Journey to hell and back: this is how the path of sacrifice, reconquest and honor of Hiroki, protagonist of that Trek to Yomi that already from the presentation e from the first test he had hinted that he could be a respectable indie.
The myth of the samurai, the themes of righteousness, incorruptibility and redemption are at the center of the a project that for years has been in the mind of Leonard Menchiari, director of the project later given birth by Flying Wild Hog. The inspirations were clear right from the start: the Japanese films of the 50s and 60s, the master Kurosawa and the typical narration of the cinema of the time.
Perhaps a little one-dimensional, but certainly no less significant and granite, especially in reference to the cultural and historical contents that it has always wanted to convey. In that sense it is not surprising that too Trek to Yomi did not want to go out of the way, proposing a typical and at times stereotyped story, but in his own way able to leave until the last with the necessary curiosity to discover the outcomes of the characters’ destinies.
Trek to Yomi, the story
The story of Trek to Yomi immediately puts Hiroki and his mentor on stage, who will find himself enmeshed in spite of himself in a story with nefarious and not immediately clear contours. What is certain is that the village has found itself under brutal attack, with unscrupulous brigands ready to plunder, kill and leave a trail of destruction and pain all around. After the terrible tragedy that leads the way to sudden and terrible actions that will have serious consequences, Hiroki decides to make a promise that he intends to keep even at the cost of his own life.
Those nefarious acts will not go unpunished. Revenge will take place, what remains of the village will have to be protected and we will go to the bottom to find out what real reasons led to those results. Between the continuous search for truth and the burning thirst for revenge, the personal story of the protagonist comes to life in the background, also dependent to a large extent on the relationship with his beloved.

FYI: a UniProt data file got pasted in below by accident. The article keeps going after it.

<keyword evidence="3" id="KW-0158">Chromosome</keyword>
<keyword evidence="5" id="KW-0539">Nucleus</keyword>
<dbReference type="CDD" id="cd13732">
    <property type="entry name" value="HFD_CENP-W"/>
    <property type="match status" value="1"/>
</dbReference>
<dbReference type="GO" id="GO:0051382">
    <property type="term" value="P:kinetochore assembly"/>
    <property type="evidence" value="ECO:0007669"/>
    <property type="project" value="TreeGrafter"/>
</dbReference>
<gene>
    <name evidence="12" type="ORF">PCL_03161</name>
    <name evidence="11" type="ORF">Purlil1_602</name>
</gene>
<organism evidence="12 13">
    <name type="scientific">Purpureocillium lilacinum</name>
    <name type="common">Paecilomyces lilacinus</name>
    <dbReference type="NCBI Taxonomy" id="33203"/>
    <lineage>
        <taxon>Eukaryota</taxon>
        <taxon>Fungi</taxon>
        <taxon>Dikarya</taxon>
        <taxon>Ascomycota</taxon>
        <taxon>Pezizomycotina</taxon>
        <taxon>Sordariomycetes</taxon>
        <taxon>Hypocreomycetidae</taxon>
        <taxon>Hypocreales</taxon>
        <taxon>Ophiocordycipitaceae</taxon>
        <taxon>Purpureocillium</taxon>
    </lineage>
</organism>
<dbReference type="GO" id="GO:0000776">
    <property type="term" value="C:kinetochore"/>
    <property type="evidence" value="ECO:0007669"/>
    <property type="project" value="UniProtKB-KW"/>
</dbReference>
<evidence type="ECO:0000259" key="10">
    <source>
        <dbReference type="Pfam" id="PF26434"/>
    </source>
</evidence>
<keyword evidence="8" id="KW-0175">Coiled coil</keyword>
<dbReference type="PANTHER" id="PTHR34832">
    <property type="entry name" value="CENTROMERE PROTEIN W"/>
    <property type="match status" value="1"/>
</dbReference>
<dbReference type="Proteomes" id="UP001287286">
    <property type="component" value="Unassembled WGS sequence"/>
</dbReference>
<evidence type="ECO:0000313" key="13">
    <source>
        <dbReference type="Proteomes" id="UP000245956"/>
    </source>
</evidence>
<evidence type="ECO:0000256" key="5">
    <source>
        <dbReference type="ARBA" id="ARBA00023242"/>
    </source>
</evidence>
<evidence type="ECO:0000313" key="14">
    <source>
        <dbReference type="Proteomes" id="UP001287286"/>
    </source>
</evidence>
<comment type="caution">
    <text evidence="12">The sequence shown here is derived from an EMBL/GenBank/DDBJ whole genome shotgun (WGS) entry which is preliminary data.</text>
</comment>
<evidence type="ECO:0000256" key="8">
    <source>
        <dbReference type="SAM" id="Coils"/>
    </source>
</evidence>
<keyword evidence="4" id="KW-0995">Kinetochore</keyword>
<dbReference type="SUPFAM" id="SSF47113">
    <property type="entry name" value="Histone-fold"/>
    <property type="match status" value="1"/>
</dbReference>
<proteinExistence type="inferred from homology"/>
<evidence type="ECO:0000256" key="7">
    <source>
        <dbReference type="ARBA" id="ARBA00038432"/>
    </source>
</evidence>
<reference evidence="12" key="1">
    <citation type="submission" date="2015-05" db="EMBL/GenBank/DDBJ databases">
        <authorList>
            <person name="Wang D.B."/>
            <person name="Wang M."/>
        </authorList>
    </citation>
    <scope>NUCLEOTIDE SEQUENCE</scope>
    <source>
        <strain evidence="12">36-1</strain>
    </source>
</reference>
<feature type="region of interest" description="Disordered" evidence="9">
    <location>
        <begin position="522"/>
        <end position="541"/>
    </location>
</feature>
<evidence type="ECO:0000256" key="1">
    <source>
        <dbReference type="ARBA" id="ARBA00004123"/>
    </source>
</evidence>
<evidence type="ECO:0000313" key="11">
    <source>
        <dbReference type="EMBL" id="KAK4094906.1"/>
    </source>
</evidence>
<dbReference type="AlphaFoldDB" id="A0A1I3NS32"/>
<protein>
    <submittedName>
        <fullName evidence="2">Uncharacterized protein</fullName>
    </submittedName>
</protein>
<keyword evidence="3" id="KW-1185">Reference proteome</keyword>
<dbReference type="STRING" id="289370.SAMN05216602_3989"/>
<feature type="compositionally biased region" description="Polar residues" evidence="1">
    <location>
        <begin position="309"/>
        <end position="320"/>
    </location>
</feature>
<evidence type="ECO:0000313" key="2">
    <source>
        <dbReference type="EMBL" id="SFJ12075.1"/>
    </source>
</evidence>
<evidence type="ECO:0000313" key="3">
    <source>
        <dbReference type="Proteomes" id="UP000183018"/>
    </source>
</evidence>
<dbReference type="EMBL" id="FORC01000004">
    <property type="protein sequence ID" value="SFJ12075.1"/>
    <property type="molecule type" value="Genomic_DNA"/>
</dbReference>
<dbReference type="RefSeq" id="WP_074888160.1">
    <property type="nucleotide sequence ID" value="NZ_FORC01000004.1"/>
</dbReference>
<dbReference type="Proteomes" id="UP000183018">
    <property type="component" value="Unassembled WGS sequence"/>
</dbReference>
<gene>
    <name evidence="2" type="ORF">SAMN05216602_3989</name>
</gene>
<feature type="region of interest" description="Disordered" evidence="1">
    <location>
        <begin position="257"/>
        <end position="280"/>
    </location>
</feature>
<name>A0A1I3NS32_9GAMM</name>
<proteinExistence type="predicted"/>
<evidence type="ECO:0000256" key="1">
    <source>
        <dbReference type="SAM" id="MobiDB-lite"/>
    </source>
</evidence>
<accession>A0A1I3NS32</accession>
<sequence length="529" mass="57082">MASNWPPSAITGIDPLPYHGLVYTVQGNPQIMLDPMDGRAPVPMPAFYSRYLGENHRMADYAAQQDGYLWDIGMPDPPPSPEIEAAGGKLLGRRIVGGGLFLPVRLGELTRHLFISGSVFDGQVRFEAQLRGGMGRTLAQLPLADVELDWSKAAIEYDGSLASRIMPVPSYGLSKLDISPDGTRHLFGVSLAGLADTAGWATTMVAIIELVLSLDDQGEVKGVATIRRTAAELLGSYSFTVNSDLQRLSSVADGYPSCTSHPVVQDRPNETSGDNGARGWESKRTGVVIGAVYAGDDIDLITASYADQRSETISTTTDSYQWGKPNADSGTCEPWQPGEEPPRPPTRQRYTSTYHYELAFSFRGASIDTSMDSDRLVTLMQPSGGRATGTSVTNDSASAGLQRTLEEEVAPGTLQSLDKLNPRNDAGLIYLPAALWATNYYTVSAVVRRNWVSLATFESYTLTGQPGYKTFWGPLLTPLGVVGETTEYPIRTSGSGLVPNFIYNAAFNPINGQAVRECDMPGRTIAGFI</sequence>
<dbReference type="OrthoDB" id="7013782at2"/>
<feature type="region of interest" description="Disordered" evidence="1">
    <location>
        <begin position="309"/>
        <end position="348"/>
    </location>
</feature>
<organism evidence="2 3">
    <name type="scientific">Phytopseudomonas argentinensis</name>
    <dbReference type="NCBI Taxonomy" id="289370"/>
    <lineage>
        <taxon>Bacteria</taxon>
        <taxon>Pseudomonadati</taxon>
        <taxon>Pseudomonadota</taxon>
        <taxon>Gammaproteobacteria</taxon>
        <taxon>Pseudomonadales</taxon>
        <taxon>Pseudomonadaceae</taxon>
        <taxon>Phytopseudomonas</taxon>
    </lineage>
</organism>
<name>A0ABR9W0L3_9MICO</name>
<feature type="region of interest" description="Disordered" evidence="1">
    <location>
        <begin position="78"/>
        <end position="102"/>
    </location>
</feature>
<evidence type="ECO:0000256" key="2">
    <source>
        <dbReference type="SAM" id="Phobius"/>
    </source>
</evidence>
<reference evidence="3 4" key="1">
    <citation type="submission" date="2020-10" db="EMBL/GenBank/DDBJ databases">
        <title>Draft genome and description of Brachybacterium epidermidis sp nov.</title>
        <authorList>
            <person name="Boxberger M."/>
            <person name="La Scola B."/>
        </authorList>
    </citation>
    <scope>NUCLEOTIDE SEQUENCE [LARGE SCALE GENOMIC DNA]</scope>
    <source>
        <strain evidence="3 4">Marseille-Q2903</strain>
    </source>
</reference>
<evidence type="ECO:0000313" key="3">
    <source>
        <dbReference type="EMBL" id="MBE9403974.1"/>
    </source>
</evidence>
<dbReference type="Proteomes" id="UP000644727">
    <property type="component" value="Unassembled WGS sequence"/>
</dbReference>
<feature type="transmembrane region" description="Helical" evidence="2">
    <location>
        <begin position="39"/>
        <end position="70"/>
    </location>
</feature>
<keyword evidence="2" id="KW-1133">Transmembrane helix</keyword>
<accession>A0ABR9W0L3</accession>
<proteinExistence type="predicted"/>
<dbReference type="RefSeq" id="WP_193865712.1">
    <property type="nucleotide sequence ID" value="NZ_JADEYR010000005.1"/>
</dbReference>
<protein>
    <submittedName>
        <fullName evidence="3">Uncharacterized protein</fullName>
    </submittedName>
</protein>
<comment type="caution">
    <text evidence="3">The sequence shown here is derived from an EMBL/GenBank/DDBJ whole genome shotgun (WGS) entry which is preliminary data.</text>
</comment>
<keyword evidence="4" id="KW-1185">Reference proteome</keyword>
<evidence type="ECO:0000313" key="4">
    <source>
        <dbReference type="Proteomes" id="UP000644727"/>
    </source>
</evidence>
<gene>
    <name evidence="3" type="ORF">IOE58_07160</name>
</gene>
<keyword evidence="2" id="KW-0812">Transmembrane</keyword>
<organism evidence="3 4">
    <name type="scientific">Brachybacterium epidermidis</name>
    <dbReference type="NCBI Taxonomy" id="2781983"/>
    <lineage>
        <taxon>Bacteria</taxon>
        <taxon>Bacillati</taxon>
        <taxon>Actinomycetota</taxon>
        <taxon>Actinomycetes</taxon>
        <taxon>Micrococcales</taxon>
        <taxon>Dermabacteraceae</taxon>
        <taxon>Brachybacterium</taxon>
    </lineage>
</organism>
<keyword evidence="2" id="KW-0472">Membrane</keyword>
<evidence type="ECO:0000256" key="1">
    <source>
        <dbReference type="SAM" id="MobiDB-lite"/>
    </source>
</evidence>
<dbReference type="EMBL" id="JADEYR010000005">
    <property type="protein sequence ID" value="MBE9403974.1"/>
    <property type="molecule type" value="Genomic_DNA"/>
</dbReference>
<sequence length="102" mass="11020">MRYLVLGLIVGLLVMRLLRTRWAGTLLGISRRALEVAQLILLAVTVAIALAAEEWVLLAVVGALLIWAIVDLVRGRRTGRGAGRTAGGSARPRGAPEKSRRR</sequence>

In the first part of the adventure the tones are those typical of films dedicated to the samurai (how does Ghost of Tsushimawhich you can buy on offer on Amazon). The rhythms are lively, the settings rather classic and the events that will follow one another, although they are well orchestrated, ultimately do not prove to be able to surprise.
If anything, it is in the second part that Trek to Yomi manages to change the cards on the table a little, partially abandoning the realism of the battles to lead to suggestions straddling the folkloric and the supernatural. He succeeds especially when he has to tell about Hiroki’s personal hell, blurring the clear conceptual distinctions between life and death and opening up to concepts linked to spiritualism, to the fantastic traditional of feudal Japan and to all that cultural substratum that is closely linked to spiritual beliefs and pre- and post-mortem out-of-body experiences.
In the approximately five hours it will take you to see the credits, Trek to Yomi it offers two distinct sections that make up what we could undoubtedly define the typical hero’s journey. It strikes, both in the first part of the game and in the second, the directorial style adopted, which focuses on the details in the interior and during the fighting and then makes an overview of the places during the progress phases. Everything is in black and white, and certain choices can only recall some solutions already seen in Limbo, Inside and their inevitable followers.
Between long shots on lush rice fields, close-ups during indoor battles and a good focus on details in certain situations, to Trek to Yomi there is no lack of style and makes it clear how much the authors had very clear ideas right from the start. The journey towards the Yomi, which is the kingdom of the dead, excellently interpreted here, serves both as an interlocutory phase of the narrative, and to propose a change of register that mitigates a certain underlying flatness. It works quite well, and although the insights are latit, the contained nature of the project goes well with the idea of the training trip summarized in a few hours.